Keck and Sikking- Transnational Advocacy Networks

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McGill University
Political Science
POLI 244
Jason Scott Ferrell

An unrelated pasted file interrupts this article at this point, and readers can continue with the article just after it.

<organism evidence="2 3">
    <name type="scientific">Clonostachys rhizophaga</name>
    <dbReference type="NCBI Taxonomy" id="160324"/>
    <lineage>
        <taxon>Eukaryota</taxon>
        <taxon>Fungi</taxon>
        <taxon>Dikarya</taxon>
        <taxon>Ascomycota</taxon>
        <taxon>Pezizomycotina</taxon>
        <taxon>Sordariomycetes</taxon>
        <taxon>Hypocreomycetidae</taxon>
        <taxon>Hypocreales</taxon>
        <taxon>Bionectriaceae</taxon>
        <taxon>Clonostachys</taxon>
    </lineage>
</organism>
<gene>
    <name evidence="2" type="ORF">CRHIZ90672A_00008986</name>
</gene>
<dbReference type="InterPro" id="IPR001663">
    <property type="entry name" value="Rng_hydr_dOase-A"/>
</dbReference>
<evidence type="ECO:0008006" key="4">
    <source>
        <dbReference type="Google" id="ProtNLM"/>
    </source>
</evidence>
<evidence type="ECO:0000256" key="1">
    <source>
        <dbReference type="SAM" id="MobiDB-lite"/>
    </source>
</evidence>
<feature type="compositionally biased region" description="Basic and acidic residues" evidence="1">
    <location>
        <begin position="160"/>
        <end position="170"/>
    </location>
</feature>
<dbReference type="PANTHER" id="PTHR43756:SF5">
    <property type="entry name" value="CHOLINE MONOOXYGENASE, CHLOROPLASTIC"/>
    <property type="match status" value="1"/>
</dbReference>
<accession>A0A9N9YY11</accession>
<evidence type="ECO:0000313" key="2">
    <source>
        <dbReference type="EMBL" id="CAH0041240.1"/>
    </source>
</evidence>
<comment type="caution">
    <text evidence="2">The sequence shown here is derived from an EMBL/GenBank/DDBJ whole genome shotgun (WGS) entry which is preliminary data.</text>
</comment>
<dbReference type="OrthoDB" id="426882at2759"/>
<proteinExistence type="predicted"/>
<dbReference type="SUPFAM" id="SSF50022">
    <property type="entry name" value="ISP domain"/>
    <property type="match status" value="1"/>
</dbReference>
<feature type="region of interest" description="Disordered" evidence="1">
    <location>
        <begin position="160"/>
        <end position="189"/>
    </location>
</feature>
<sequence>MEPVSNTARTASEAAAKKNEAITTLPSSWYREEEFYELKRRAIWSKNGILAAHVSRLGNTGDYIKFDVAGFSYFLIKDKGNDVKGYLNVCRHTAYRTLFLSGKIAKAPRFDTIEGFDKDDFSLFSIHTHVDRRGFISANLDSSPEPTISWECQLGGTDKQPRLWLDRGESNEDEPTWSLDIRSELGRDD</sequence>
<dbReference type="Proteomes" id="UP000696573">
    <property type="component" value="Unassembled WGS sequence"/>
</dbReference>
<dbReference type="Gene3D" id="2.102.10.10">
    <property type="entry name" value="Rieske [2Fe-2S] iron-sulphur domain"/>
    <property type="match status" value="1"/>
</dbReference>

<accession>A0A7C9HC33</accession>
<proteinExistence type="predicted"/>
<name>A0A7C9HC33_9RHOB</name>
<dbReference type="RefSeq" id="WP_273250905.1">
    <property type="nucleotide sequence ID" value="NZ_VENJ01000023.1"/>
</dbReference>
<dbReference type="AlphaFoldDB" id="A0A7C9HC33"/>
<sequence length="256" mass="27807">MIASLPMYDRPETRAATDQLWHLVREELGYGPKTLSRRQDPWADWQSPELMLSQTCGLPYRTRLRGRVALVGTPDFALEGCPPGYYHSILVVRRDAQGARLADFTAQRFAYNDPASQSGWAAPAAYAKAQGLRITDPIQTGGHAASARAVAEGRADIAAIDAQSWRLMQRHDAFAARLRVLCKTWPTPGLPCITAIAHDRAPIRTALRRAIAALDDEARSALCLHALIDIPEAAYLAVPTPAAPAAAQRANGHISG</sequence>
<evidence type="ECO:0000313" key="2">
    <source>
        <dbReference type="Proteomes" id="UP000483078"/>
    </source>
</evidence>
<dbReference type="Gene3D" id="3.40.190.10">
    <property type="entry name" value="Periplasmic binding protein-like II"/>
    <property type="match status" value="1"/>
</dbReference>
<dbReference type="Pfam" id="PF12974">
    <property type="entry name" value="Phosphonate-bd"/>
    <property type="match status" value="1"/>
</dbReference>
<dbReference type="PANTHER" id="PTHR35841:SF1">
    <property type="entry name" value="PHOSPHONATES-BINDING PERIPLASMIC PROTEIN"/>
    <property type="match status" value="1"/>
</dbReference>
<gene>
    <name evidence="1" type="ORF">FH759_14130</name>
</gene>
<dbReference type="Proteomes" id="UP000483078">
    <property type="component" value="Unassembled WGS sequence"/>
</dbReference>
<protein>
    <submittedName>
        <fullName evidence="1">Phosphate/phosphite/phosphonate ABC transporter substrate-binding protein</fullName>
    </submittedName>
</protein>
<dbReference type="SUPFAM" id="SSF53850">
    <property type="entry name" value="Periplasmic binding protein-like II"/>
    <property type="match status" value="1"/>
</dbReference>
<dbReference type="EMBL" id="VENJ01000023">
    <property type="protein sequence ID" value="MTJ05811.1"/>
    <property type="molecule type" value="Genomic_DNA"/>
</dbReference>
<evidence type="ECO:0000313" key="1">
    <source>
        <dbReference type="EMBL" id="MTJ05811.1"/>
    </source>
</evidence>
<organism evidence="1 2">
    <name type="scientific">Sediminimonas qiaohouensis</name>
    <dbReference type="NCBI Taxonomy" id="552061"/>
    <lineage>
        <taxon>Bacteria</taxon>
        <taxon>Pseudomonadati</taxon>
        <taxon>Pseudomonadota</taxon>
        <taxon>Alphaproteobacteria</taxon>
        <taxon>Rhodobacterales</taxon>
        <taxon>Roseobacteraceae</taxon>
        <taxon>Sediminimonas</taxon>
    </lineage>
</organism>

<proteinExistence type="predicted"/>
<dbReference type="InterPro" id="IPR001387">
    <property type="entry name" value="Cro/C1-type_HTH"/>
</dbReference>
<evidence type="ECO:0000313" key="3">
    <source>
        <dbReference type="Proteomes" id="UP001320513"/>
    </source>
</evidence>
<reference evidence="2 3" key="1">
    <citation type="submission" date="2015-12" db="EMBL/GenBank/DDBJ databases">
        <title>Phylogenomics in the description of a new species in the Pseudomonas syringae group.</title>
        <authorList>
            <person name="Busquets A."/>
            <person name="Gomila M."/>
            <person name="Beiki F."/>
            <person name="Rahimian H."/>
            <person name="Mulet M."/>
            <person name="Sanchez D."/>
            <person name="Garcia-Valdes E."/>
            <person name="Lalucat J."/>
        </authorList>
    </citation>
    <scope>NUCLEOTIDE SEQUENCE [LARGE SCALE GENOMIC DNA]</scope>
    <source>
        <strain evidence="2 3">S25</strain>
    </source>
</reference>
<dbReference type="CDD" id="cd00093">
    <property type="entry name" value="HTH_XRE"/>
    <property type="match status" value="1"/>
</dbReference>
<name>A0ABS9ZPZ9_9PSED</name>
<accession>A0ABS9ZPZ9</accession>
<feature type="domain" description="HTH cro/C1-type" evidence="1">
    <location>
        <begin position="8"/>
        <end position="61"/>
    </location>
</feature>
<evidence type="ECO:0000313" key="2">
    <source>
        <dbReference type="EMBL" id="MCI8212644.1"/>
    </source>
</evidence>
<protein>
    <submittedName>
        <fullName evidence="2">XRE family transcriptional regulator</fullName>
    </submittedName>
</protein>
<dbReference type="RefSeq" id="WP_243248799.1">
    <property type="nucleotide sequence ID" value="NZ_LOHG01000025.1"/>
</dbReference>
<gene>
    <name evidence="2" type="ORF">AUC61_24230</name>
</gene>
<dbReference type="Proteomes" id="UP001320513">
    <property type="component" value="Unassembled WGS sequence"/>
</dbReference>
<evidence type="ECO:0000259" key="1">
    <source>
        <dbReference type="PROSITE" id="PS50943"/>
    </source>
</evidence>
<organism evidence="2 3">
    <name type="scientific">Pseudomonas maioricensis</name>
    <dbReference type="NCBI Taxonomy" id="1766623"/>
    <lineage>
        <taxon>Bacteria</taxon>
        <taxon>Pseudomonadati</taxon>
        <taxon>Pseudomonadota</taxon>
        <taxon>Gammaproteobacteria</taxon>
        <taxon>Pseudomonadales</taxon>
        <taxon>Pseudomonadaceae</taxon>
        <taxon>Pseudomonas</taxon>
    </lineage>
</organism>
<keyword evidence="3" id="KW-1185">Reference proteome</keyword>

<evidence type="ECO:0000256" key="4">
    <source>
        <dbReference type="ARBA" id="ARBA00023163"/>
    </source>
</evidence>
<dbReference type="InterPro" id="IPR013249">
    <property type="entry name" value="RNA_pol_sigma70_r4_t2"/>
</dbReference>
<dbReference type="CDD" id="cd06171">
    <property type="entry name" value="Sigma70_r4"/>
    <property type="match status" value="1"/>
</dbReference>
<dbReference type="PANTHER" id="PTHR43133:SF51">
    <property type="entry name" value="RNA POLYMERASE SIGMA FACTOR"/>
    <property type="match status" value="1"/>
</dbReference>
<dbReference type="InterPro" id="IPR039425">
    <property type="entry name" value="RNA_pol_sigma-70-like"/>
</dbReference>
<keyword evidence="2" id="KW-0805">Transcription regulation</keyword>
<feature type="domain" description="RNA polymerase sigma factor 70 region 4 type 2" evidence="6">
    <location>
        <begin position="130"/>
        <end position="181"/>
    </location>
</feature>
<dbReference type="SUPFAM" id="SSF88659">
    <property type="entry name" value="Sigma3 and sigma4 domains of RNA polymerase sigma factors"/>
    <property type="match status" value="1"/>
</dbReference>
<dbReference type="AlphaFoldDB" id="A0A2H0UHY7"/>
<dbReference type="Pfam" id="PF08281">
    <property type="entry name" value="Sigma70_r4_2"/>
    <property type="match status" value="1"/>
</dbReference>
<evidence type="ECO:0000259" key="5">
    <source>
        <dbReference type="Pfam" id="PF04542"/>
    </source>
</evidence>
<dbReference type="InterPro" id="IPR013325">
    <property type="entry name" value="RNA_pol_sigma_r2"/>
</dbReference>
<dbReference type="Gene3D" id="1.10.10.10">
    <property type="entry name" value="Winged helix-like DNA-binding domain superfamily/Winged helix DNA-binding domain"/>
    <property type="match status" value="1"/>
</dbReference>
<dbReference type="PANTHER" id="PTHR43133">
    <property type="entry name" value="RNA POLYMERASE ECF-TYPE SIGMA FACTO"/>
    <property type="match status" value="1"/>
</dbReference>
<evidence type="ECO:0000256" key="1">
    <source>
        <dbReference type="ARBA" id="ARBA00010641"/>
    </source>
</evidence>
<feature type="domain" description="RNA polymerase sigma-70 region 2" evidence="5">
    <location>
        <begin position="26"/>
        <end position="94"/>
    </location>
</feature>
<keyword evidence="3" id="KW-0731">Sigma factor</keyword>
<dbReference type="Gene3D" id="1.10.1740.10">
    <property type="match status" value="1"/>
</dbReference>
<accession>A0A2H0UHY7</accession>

Keck and Sikking: Transnational Advocacy Networks At the end of the 20th century, there has been more and more communication amongst non state actors. Some involve economic actors and firms who share common ideas in trying to persuade changes in international policy. You also have transitional advocacy networks (actors working together on an issue that have shared interests) and take part in the exchange of information. They build new links and multiply the channels of access in the international system, this includes environmental issues, human rights issues and make resources for dealing with these problems available to actors experiencing domestic problems. The goal of transnational advocacy groups is to change the behaviour of states and international organizations. They frame issues and make them available to target audiences as well as attracting attention. They are also involved in many policy debates bringing new norms and policy changes to the table. The networks they set up are very communicative, they influence discourse and procedures and policy while activists become part of the larger policy communities that group actors who are working on common issues. Actors can then negotiate the terms of the political meanings of their joint enterprises. Examples of advocacy Networks: 1) NGO’s that do research and advocacy organizations 2) Local Social Movement 3) Foundations 4) The media 5) Churches, trade unions, firms and intellectuals 6) International intergovernmental organizations 7) Executive and legislative and parliamentary branches of government NGO'S influence actors and put pressure on actors and bring a lot of new ideas to the table. Groups in these networks share information and often share common values. It is very hard to measure how many functioning NGO'S actually exist, but we know the amount has increased over the years. Different NGO'S focus on different issues, for example we know today that there is five times more NGO's working on human rights than there were in the 1950's. However proportionately human rights group make up only a slight fraction of the NGO's all together. What we see that has increased the most dramatically in all relevant terms are the transnational environmental groups. Transnational groups seek power in similar ways to political parties and social groups. They use the power of their information, ideas and strategies to alter the information and value contexts within which states make policies. They use persuasion and socialization to force actors into buying in to what they offer. Different methods of persuasion used: 1) Information politics 2) Symbolic politics: the ability to call upon symbols, actions or stories that make sense of a situation for an audience that is frequently far away. 3) Leverage Politics: Calling upon strong actors to try and control a situation that weaker and smaller powers cant get their hands on. 4) Accountability Policies: the effort to hold powerful actors to their previously stated policies or principles. Network members actively seek ways to bring issues to the public agenda by framing them in innovative ways and seeking hospitable venues. For example in the 1980's these groups paid a lot of attention on the plight of human rights in south African countries and all the sudden after
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